They are famous for this kind of slack representation. One former site rep for SDEA got the treatment so horribly that he retired from teaching at 55, with shingles and nerve damage due to the stress. He was not outspoken as I was, so SDEA picked up his health insurance premium payment for life.

    Many, many teachers loathe SDEA. If you scratch that surface you will find a very unsavory history of what’s called being a ‘company union’ so sad so very very sad. I have names and numbers if any reporters might be interested.

    Long live Dorothy Day!

    Thanks for writing to me, and for this list.

  4. I am sorry to hear about your situation. One of the things that I learned about the teaching world is that most teachers have no clue about politics, which is surprising because it directly affects our livelihoods. I feel that teachers NOT being informed is the reason that we are under attack all the time.
    Are you working now in some other field?

  5. Grace Valentine permalink

    Thank you for your insight – my academic preparation is applied linguistics, so my political awareness is correlated. I suggested to a lawyer friend when asked why I thought Bersin was doing what he did that I thought it was a union busting tactic and that he had been hired after Bertha Pendleton capitulated to the union in a strike for wages in 1995, in a secret session by the SDBusinessCouncil, and not by the school board in it’s normal fashion.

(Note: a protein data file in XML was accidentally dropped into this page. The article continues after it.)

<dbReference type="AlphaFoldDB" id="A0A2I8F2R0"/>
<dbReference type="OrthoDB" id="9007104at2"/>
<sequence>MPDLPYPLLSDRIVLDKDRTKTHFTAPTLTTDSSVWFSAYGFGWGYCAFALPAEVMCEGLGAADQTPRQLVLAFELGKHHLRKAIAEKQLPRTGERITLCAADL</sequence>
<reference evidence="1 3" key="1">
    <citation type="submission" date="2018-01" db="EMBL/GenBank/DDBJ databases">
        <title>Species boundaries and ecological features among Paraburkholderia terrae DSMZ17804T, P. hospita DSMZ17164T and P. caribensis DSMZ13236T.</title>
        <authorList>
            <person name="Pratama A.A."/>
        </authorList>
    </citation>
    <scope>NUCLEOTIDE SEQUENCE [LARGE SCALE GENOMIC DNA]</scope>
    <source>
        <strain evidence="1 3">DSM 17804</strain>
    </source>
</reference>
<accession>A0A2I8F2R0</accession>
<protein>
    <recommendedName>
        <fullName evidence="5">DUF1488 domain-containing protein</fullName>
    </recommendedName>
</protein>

I began the move to the Four Corners region in 2005, and for good in 2009. I have been blackballed from teaching as far as I can tell. My previous principal’s EdD dissertation had to do with “Calling for an end to Manifest Destiny’s influence of education, and directly cited “Anglos” as being part of a self-perpetuating oppressive force that unfairly benefits from the spoils of MD. I only researched this after he fired me in the middle of the school year, without an evaluation, saying he didn’t have to evaluate me, that I just didn’t fit in.

    My professional future looks very bleak. I have been politically destroyed – it’s a shame, I was good with the ‘bad’ kids. And I have few resources, no family, very scared now.

    Thank you so much again for wanting to know about my story. The isolation and skepticism that are part of being driven from one’s career are devastating, and these lists are most helpful and serve as a comfort of sorts – I know it’s political but I experience it personally, teachers experience these politics so very personally. It’s good that this list is published. Teachers can find that their situations are not unique and maybe organize in a meaningful way some day.

    May I ask, who is the Education Clearinghouse? Again, props to EC.

    • I am a bit reticent about giving out my name, you can read about me in the “About Me” area of this blog. This year I am back teaching in special education at a new school here in Southern California. It will be challenging as I am learning by getting in my new classroom the past few days, but I welcome the challenge. I am so sorry to hear about your situation. With all of your experience I am sure that you should be able to pick up substitute work, and if you are good with the “bad” kids, that might lead to more steady work. Just a suggestion, I hope you find something.

  6. Grace Valentine permalink

    Wise to preserve your anonymity since you are currently in the classroom. Thanks for the suggestion, it’s a good idea. It is probably time to leave education in the public schools, but once a teacher…. Thanks again for your excellent list. I look forward to reading what you find, and expect once the school year starts you will get busy. Have a great year!